The exemption for a purchaser in Florida who is going to remove the purchased boat from the state applies even to private sales. Florida licensed brokers are required by the state to collect the sales tax due, unless a specific exemption applies (in the situation being discussed, removal from Florida within the “grace” period – Judy says it’s now 180 days). The seller in a private sale is not required to collect the sales tax; the burden is on the buyer to pay the sales tax (if the boat isn’t exempt).
The tax paid to the “other” state where the boat is going to be taken after the purchase is a _USE_ tax, not a sales tax. Generally speaking, a state’s USE tax is the same percentage as it’s SALES tax.
This is generally true in any state that has a sales tax or use tax. The exemption period may vary as well as the tax rates.
I won’t go into any more of a discussion on this here, but just wanted to clear up some misperception that has already creeped into the several posts on this topic. There’s lots of info about the subject of taxes (both sales and use) on the internet and in the archives.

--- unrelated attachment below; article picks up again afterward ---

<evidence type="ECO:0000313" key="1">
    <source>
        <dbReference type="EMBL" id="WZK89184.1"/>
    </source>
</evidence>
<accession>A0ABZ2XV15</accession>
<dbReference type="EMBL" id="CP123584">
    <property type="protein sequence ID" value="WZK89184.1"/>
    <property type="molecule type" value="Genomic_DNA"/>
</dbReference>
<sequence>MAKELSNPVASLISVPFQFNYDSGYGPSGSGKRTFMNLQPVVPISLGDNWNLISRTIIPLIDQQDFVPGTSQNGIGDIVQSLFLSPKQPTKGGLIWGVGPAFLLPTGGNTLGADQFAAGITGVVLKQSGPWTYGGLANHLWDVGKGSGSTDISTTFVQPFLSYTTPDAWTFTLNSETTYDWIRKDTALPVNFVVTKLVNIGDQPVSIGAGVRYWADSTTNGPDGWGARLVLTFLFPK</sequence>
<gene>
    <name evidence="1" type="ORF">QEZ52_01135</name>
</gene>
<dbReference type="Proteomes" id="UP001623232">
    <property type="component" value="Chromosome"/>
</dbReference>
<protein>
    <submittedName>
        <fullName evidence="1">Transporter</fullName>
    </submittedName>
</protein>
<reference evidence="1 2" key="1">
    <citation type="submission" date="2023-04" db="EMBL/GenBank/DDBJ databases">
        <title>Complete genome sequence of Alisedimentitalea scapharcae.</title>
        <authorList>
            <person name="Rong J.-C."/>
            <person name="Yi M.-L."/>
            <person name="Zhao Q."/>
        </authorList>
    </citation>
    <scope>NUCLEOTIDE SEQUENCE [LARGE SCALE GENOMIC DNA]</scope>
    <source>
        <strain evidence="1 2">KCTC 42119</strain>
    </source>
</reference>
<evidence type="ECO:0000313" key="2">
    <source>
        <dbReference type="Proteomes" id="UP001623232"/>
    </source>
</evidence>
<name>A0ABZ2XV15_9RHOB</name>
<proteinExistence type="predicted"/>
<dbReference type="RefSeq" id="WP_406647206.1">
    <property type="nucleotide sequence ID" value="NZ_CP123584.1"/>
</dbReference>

Bob and Judy
Bottom line — When you go to register your vessel, you will either pay sales tax at time of sale, or you will pay sales tax when you attempt to register your vessel in your home state.
There are two ways to reduce your sales tax burden — via a trade in which reduces the taxable amount (because you already paid tax on the trade in), or by purchasing the boat for export (i.e. forming a corporation in the Cayman Islands that purchases the boat). Going the offshore route has its advantages, but unless the boat is a high dollar item, the fees associated with maintaining offshore ownership often outweighs the tax advantages of doing so.